routable application service router.deis.io/domains N/A Comma-delimited list of domains for which traffic should be routed to the application. These may be fully qualified (e.g. foo.example.com) or, if not containing any . character, will be considered subdomains of the router's domain, if that is defined.
routable application service router.deis.io/certificates N/A Comma delimited list of mappings between domain names (see router.deis.io/domains) and the certificate to be used for each. The domain name and certificate name must be separated by a colon. See the SSL section below for further details.
routable application service router.deis.io/whitelist N/A Comma-delimited list of addresses permitted to access the application (using IP or CIDR notation). These may either extend or override the router-wide default whitelist (if defined). Requests from all other addresses are denied.
routable application service router.deis.io/connectTimeout "30s" nginx proxy_connect_timeout setting expressed in units ms, s, m, h, d, w, M, or y.
routable application service router.deis.io/tcpTimeout router's defaultTimeout nginx proxy_send_timeout and proxy_read_timeout settings expressed in units ms, s, m, h, d, w, M, or y.
routable application service router.deis.io/maintenance "false" Whether the app is under maintenance so that all traffic for this app is redirected to a static maintenance page with an error code of 503.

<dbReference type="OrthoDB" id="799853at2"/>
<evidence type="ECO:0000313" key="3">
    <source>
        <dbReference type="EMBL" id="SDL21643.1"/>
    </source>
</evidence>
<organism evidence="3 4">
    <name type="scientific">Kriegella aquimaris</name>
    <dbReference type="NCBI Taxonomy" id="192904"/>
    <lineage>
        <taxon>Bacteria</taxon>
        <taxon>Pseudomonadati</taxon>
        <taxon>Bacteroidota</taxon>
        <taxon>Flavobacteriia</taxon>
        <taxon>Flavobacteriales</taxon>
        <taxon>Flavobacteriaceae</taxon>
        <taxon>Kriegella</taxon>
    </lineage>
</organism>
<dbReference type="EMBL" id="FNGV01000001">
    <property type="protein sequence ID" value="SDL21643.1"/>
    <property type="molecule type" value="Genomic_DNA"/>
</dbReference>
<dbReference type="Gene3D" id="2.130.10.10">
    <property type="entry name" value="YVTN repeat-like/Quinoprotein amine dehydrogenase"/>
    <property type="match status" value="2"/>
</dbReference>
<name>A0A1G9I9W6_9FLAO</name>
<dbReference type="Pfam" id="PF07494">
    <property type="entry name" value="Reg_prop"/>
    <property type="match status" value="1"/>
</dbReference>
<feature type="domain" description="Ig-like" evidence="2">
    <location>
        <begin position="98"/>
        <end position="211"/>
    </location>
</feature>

routable application service router.deis.io/ssl.enforce "false" Whether to respond with a 301 for all HTTP requests with a permanent redirect to the HTTPS equivalent address.
routable application service router.deis.io/nginx.proxyBuffers.enabled "false" Whether to enabled proxy buffering. This can be used to override the same option set globally on the router.
routable application service router.deis.io/nginx.proxyBuffers.number "8" number argument to the nginx proxy_buffers directive. This can be used to override the same option set globally on the router.
routable application service router.deis.io/nginx.proxyBuffers.size "4k" size argument to the nginx proxy_buffers directive expressed in bytes (no suffix), kilobytes (suffixes k and K), or megabytes (suffixes m and M). This can be used to override the same option set globally on the router.
routable application service router.deis.io/nginx.proxyBuffers.busySize "8k" nginx proxy_busy_buffers_size expressed in bytes (no suffix), kilobytes (suffixes k and K), or megabytes (suffixes m and M). This can be used to override the same option set globally on the router.

Annotations by example

router deployment object:
apiVersion: extensions/v1beta1
kind: Deployment
metadata:
  name: deis-router
  namespace: deis
  # ...
  annotations:
    router.deis.io/nginx.platformDomain: example.com
    router.deis.io/nginx.useProxyProtocol: "true"
# ...
builder service:
apiVersion: v1
kind: Service
metadata:
  name: deis-builder
  namespace: deis
  # ...
  annotations:
    router.deis.io/nginx.connectTimeout: "20000"
    router.deis.io/nginx.tcpTimeout: "2400000"
# ...
routable service:
apiVersion: v1
kind: Service
metadata:
  name: foo
  labels:
  	router.deis.io/routable: "true"
  namespace: router-examples
  # ...
  annotations:
    router.deis.io/domains: foo,bar,www.foobar.com
# ...

SSL